EVM use ruled out in upcoming pollsThe Election Commission has ruled out the possibility of using electronic voting machines (EVMs) for the upcoming provincial and federal parliamentary elections after it failed to convince three major parties for the same.
The Election Commission has ruled out the possibility of using electronic voting machines (EVMs) for the upcoming provincial and federal parliamentary elections after it failed to convince three major parties for the same.
The election body wrote to the government on August 11 asking it to purchase the machines. But during a meeting between senior leaders of three major parties—Nepali Congress, CPN-UML and the CPN (Maoist Centre)—and election officials on Thursday, the EC failed to convince the parties.
Election officials said the poll authority and the parties concluded that purchasing EVMs needs more time and since it is a new thing for almost all the voters, there would be little time to educate people on their use even if procurement is rushed.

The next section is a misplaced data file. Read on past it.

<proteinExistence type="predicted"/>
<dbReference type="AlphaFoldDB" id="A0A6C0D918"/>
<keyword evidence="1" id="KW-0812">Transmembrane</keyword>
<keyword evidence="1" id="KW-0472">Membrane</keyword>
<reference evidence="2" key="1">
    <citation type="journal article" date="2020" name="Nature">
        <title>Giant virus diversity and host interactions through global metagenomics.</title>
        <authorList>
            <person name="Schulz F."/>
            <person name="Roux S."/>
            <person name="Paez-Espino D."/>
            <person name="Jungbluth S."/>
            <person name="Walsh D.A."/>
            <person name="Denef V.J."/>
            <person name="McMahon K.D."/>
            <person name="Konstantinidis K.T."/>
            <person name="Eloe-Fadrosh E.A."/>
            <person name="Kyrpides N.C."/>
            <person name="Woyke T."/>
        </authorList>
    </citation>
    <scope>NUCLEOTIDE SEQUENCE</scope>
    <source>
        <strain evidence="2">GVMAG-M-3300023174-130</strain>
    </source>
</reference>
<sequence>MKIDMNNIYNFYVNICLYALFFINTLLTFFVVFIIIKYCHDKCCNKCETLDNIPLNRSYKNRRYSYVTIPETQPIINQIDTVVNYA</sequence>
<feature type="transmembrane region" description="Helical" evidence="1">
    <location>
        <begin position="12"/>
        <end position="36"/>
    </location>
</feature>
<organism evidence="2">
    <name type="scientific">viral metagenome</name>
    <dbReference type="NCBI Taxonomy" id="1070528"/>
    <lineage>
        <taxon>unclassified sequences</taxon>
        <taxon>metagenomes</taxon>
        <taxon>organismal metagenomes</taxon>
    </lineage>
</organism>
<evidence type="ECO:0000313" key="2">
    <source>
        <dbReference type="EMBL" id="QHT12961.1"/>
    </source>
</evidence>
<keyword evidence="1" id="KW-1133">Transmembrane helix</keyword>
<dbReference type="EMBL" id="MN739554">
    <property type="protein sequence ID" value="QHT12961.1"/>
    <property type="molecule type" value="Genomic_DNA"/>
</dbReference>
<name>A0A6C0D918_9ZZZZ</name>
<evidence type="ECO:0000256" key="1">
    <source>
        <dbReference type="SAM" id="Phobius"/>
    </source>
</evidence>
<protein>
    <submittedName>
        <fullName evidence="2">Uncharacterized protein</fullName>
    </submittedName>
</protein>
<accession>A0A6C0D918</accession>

Instead, they reached an understanding to use two ballot papers—one for the first-past-the-post and another for proportional representation system for both the provincial and federal parliamentary elections.
“This is a tentative understanding,” said Chief Election Commissioner Ayodhee Prasad Yadav, adding, however, that no decision on EVMs had been taken. The government has yet to respond to the EC’s letter.
According to election officials, convincing all the parties on EVMs, placing an order and getting delivery of EVMs, using them for voter education and finally using them for the polls will need more time than currently available.
The EC agreed to hold both the elections together as proposed by the parties but plans to hold them in two phases—first on November 20 and second on December 7. It means there is only three months to go for the elections.
“We cannot use EVMs in the two elections due to various factors. So we reached an understanding with the parties about using two ballot papers as an alternative,” said Election Commissioner Narendra Dahal.
The EC might have to print around 70 million ballots if a voter were to use four sheets, which, according to election officials, is near impossible within the given time.